Data security is of paramount concern for law firms. Right off the bat, firms have professional and ethical obligations to protect data pertaining to both clients and cases. Firms also have a responsibility to themselves. To run a firm without appropriate data security policies in place is borderline insanity.
Would you believe that law firms are a prime target for hackers? According to a 2017 study by the American Bar Association, 22% of America’s law firms were victimized by data breaches that year. The total number was up 14% from the year before.
Bad actors target law firms because they are a treasure trove of information. Their networks and servers are rich with personal client data, case data, and proprietary business data. All of those data streams can be leveraged by hackers for financial gain. The smartest law firms know this and take appropriate steps to keep hackers at bay.
Software in the Cloud
Here at NuLaw, we are doing our part by moving legal case management software into the cloud. The cloud is a much more secure environment today than it was just a decade ago. It is increasingly more secure than local networks. According to a 2018 report from Gartner:
- The 60% of enterprises that embrace the cloud each year will experience 33% fewer security failures.
- By 2020, public cloud environments will be subject to 60% fewer security failures than traditional data centers.
- Between 2018 and 2022, 95% of all security failures will be attributable to customers rather than the cloud environment itself.
Cloud technology has improved vastly since it was first introduced at the turn-of-the-century. If your law firm is looking for the best way to secure data in the environment in which it exists, moving case management software to the cloud is the way to go.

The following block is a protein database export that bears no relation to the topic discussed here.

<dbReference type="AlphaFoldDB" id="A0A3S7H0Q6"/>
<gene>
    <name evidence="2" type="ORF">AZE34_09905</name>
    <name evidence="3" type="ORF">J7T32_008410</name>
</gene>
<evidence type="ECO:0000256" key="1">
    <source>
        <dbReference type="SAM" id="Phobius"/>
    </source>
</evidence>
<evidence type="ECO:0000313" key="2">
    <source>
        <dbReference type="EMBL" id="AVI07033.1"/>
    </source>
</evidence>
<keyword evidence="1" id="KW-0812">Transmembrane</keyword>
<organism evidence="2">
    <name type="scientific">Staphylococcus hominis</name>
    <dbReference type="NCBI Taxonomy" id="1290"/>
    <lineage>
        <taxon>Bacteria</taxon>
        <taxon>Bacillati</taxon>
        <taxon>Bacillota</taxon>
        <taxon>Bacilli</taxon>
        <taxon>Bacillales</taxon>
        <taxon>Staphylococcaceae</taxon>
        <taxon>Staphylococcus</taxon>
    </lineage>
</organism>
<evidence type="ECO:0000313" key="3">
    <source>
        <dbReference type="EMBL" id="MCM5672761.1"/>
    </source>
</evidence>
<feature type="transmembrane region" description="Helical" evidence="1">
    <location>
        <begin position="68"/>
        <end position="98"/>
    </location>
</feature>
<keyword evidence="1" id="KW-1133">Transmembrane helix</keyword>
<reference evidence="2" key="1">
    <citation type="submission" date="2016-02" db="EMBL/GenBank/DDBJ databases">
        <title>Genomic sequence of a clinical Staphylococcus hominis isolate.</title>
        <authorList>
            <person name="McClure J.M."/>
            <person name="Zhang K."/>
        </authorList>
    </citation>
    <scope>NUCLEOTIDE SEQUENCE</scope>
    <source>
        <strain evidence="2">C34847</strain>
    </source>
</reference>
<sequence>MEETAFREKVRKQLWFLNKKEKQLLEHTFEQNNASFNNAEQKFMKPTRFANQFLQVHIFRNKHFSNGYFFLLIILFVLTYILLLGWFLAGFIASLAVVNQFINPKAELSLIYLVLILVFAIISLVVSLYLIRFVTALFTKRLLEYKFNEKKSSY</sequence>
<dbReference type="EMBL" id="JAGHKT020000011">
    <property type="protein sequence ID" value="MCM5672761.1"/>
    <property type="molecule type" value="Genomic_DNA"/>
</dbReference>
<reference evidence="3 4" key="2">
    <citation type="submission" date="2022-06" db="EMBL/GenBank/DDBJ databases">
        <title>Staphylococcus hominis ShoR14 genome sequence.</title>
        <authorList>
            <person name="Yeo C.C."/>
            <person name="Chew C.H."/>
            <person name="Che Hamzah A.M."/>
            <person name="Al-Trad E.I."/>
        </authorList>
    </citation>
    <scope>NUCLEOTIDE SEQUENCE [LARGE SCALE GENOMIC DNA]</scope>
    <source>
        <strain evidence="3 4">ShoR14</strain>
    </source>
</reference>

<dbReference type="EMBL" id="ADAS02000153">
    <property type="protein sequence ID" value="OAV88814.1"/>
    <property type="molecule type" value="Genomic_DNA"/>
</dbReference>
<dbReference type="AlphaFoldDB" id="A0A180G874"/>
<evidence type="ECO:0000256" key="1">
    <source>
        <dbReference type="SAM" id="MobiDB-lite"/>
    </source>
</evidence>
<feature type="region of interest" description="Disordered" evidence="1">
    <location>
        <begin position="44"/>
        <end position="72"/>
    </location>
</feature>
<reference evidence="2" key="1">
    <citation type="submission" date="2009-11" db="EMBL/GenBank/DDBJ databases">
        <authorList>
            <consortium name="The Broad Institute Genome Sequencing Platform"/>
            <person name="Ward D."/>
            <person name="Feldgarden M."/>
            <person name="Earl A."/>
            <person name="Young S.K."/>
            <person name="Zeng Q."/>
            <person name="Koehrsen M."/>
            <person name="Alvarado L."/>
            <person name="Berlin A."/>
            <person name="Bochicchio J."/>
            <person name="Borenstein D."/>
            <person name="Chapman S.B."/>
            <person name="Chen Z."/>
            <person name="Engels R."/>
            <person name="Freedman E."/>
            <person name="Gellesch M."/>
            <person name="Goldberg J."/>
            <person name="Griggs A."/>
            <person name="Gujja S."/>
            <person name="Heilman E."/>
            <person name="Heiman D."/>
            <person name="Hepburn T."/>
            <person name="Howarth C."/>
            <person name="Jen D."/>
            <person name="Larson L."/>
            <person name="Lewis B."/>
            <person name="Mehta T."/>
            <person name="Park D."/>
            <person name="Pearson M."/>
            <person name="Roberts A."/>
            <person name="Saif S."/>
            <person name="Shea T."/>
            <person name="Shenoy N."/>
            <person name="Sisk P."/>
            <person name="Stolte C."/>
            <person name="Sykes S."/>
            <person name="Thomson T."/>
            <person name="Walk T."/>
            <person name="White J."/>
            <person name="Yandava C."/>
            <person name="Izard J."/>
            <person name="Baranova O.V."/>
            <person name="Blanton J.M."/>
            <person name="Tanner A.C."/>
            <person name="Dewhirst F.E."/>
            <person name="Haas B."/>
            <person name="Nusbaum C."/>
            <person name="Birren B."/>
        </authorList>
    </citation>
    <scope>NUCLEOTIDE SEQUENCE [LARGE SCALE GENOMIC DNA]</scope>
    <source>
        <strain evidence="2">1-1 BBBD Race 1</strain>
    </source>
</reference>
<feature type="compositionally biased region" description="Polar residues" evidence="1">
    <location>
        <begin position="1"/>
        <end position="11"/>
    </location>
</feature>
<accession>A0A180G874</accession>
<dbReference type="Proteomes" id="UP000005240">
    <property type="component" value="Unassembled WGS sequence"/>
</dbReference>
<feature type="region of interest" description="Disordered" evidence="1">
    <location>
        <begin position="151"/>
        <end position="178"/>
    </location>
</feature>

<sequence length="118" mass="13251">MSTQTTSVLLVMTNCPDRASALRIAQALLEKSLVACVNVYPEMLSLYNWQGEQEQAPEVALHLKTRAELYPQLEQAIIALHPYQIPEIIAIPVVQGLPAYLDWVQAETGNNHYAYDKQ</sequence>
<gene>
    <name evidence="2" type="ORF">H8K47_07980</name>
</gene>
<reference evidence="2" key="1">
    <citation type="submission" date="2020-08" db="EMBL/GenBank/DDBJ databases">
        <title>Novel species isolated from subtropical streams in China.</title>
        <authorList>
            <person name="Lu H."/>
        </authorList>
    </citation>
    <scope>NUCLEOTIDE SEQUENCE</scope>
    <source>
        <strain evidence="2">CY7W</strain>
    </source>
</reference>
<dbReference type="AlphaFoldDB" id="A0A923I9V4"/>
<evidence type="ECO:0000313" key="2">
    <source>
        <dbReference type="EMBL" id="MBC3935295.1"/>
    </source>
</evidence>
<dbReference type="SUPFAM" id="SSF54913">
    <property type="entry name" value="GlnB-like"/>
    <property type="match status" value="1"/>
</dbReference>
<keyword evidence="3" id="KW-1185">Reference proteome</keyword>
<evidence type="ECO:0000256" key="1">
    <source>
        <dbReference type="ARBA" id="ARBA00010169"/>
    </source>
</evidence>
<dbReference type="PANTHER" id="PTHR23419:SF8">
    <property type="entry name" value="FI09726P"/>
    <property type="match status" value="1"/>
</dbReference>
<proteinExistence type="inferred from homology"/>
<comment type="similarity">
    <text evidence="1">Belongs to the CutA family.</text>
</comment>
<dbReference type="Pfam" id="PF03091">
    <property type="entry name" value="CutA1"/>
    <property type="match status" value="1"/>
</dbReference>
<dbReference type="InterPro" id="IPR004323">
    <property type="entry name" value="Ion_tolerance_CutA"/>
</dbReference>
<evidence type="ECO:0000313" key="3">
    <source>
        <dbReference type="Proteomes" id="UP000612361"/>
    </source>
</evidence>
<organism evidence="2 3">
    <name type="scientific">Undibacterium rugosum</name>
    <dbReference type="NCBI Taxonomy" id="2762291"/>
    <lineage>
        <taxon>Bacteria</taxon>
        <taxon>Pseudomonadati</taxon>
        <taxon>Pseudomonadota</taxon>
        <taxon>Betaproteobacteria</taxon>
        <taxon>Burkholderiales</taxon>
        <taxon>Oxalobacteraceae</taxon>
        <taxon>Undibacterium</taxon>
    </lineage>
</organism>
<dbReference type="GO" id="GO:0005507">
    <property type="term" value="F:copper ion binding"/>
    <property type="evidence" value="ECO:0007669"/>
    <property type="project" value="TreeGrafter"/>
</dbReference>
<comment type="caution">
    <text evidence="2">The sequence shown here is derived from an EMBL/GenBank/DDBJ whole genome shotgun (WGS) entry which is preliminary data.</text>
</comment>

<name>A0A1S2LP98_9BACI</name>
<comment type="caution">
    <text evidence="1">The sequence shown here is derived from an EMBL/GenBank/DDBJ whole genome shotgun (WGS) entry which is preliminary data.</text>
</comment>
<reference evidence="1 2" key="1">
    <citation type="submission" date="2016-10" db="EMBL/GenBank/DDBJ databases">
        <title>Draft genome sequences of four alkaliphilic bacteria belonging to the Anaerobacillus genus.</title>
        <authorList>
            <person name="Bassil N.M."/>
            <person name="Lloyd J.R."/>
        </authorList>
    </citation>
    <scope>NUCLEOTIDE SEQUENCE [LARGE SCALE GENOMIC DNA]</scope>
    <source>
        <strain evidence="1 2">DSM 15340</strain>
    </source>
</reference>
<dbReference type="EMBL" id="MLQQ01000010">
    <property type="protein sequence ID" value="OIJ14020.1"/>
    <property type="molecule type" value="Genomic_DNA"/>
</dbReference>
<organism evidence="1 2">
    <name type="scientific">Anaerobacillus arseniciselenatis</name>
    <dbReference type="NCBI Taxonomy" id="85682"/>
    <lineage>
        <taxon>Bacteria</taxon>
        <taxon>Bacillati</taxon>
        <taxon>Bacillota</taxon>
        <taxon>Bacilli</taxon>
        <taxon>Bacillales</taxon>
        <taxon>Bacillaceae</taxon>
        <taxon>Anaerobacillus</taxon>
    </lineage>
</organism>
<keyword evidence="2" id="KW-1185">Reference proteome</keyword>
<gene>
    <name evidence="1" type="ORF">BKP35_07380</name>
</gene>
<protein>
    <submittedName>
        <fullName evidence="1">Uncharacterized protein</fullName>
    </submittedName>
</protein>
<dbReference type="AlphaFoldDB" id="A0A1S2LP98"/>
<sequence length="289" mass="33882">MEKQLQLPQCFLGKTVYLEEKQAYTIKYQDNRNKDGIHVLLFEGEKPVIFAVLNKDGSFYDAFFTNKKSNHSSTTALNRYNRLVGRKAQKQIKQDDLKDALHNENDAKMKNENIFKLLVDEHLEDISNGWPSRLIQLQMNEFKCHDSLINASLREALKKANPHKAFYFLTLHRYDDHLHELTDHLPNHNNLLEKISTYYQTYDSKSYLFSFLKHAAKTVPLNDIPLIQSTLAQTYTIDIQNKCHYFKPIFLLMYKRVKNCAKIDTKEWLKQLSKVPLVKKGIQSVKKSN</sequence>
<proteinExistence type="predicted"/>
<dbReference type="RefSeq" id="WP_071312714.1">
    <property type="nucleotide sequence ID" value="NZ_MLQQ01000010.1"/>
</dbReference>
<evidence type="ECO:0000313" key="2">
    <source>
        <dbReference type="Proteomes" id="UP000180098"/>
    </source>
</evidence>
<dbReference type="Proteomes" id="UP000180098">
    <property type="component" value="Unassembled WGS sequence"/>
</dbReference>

Other Strategies to Implement
Moving software into the cloud is a good starting point. Yet cloud technology alone will not protect sensitive data from every kind of attack. As such, law firms have to implement other strategies if they hope to meet their professional and ethical obligations.
Here are a few suggestions:
- Better Training – Not all security breaches are the result of autonomous computer systems hacking into unprotected networks. Many times, breaches are the result of human error. Better training reduces the risk of threats like phishing, malware, and computer viruses.
- Mobile Security – With cloud software comes more mobility. However, individual devices may pose a risk because they are not optimized for mobile security. Law firms should put their ID departments on the task of mitigating said risks as much as possible.
- Data Audits – Data breaches can go from relatively minor to quite severe if not caught quickly. Moreover, the best way to catch early stage breaches is through regular data audits. Data and data security should both be reviewed by qualified experts on a regular basis.
- Encryption – All data should absolutely be encrypted before leaving the cloud environment. This includes e-mails, file transfers, and so forth. Encrypted data is protected from prying eyes by requiring both sender and receiver to have the appropriate key to unlock it.
The four suggestions offered here do not constitute the totality of what law firms can do to improve data security. But they do provide an introduction to the concept of proactively maintaining security. In a world where data is becoming increasingly more valuable to those who would steal it for their own advantage, law firms cannot afford to turn a blind eye. Even the slightest data breach could cause big problems.
- Lawyers Mutual – https://www.lawyersmutualnc.com/blog/one-in-5-law-firms-hacked-in-2017
- Gartner – https://www.gartner.com/smarterwithgartner/is-the-cloud-secure/